Wednesday, June 20, 2007

Making Games Portable

Rachel and I played Puerto Rico last evening, which I won by a bare 2 points.

In order to bring PR to England, I wanted it to be compact and waterproof. To do this, I took only the necessary pieces for two players and dispensed with the boards. The entire game fits into two thirds of a ziplock sandwich bag. When I lay out the buildings and stuff on the table at the beginning of the game, you can hardly tell that anything is missing.

Of course, a deck of cards is a portable and compact boatload of games. But other Euros could probably survive the same treatment. Which leads me to believe that publishers could make portable versions of these games WITHOUT sacrificing the game play, like they did for games like Blokus and Settlers.

El Grande would fit into a sandwich bag if you could take the provinces as seperate little puzzle pieces. Princes of Florence needs only squares for each player, which could be rolled up plastic sheets.

The compact versions of the games would cost about a fifth of their current cost to produce, would fit in much less space, and be portable.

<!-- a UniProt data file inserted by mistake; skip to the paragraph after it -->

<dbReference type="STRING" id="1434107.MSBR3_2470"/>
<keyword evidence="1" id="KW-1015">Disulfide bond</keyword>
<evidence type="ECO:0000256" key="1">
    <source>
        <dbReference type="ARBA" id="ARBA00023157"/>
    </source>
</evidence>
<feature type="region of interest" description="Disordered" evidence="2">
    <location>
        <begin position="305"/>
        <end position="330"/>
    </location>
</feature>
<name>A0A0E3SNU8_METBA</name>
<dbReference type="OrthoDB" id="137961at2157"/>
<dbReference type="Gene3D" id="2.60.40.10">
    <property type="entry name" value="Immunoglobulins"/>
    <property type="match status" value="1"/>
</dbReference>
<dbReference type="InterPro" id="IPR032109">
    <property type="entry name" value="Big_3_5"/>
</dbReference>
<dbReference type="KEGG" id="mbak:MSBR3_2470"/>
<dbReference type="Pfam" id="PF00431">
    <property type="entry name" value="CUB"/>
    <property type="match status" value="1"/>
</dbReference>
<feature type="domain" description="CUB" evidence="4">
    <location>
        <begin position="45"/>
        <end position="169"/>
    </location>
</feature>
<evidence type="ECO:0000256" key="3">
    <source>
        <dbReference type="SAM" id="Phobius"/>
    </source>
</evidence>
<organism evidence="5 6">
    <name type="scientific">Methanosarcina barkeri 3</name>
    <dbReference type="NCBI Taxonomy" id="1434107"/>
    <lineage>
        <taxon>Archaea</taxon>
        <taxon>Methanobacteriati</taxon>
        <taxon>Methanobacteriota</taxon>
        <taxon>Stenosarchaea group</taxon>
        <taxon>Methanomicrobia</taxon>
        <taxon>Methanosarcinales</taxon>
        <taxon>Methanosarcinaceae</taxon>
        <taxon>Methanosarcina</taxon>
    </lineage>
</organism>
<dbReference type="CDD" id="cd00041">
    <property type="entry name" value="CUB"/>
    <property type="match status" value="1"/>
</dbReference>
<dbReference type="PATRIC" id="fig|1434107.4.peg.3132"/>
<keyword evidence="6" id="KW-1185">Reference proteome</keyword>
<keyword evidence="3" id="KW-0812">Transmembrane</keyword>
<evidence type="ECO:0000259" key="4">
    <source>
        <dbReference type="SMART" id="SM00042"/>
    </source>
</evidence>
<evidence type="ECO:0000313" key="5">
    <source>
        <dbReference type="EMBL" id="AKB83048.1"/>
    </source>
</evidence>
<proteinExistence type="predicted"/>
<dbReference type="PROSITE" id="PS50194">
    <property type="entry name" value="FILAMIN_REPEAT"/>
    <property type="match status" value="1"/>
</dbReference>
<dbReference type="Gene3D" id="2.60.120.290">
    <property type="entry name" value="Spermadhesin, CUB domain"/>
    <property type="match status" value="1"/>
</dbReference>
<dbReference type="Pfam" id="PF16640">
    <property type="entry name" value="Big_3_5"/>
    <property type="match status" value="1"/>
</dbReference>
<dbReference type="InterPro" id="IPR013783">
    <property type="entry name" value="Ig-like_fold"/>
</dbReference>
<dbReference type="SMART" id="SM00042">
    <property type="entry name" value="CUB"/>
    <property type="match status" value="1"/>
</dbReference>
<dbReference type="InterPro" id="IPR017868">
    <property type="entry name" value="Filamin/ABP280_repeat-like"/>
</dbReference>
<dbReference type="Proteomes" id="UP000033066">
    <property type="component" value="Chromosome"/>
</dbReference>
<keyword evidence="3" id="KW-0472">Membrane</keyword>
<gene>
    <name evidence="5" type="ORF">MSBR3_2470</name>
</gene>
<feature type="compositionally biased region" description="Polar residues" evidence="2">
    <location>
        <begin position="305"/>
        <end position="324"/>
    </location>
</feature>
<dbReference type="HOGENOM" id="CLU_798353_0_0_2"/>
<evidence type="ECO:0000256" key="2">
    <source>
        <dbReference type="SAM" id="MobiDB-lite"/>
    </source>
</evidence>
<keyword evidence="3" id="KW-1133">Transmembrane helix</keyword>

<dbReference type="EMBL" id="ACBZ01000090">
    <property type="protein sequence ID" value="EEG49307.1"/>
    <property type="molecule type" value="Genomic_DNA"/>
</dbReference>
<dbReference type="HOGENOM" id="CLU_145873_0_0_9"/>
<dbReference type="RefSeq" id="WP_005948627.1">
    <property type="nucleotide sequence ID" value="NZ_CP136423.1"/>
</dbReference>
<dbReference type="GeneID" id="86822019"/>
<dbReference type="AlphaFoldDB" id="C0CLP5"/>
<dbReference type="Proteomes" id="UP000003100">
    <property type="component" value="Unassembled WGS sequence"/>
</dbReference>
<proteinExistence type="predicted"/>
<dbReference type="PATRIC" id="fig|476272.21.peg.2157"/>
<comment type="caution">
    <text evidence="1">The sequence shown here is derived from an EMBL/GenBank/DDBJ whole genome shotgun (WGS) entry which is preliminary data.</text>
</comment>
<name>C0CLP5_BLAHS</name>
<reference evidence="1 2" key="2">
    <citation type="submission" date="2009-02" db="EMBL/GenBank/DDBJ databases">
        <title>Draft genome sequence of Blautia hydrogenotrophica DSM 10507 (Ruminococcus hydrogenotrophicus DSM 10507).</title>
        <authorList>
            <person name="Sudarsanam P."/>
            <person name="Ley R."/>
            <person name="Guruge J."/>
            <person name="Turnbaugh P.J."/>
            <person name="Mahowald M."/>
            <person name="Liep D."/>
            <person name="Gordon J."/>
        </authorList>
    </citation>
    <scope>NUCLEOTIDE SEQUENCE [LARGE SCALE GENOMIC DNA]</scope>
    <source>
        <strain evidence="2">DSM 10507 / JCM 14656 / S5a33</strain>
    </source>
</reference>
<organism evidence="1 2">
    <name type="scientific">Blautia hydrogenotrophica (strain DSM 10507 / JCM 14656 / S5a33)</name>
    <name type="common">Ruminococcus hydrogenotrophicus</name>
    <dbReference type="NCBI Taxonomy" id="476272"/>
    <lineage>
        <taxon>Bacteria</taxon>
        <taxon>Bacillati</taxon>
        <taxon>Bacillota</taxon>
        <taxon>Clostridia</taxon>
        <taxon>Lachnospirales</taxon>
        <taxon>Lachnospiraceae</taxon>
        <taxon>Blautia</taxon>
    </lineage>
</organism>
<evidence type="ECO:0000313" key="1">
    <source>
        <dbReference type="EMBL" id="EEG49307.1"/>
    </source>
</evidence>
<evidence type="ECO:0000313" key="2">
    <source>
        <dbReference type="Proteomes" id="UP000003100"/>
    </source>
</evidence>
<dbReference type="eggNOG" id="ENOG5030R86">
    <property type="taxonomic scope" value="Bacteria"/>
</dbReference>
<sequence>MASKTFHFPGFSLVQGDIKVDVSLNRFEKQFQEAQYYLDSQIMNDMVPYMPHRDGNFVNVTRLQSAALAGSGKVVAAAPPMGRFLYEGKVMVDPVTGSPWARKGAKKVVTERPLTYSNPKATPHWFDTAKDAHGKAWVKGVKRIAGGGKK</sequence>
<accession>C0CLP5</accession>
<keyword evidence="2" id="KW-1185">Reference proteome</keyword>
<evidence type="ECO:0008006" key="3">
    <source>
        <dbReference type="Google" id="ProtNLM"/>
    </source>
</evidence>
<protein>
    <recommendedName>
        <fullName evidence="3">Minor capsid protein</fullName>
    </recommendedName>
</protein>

Nu?

Yehuda

3 comments:

Fellonmyhead said...

El Grande - what would you do about the castillo? I assume some sort of collapsible box?

This all begs a couple of questions. If the companies can make these games so compact why don't they? Would you buy a second copy if they did?

Anonymous said...

"The compact versions of the games would cost about a fifth of their current cost to produce, would fit in much less space, and be portable."

This strikes me as a rather hyperbolic claim. Any evidence to back this up?

Yehuda said...

El Grande: A bag will do.

I think companies don't make games like this because bigger games with game boxes are what sells on a shelf. Also, the fancy board and pieces. Plus, they get a higher revenue per game.

Anon: No, no specific evidence. But as an exmaple, Puerto Rico retails for $40. If you reduce the game to four cardboard sheets (buildings, coubloons, ships, trading house, and victory points, goods), rules, and a plastic ziplock in which the game comes, I think a large reduction in price is possible without sacrificing too much revenue per item. Not to mention that many more people could afford to but it/add it to an order they're already making.

Would I buy a portable and non-portable version? Yes, if the price were right. Even better, the portable version plus a supplement to turn it into a non-portable version (6 extra boards and a box).

Yehuda